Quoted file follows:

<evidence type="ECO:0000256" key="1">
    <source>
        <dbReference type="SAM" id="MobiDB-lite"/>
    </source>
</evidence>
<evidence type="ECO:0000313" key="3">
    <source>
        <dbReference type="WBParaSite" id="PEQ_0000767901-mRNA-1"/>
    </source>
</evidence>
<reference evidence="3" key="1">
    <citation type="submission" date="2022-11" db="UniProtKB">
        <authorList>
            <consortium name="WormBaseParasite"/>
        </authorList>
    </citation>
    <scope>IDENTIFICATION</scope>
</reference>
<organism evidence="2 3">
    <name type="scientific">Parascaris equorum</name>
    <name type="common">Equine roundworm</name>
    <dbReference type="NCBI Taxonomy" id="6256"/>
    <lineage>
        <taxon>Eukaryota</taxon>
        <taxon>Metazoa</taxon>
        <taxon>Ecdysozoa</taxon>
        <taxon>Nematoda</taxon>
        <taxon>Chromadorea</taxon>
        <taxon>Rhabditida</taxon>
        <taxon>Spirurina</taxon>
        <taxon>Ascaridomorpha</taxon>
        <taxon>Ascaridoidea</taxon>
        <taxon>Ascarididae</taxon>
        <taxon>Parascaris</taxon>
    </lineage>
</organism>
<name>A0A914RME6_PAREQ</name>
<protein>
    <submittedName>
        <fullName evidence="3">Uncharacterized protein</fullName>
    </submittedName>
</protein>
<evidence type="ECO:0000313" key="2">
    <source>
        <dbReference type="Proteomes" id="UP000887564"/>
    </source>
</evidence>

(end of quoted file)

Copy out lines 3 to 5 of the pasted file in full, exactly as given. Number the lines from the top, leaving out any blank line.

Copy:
        <dbReference type="SAM" id="MobiDB-lite"/>
    </source>
</evidence>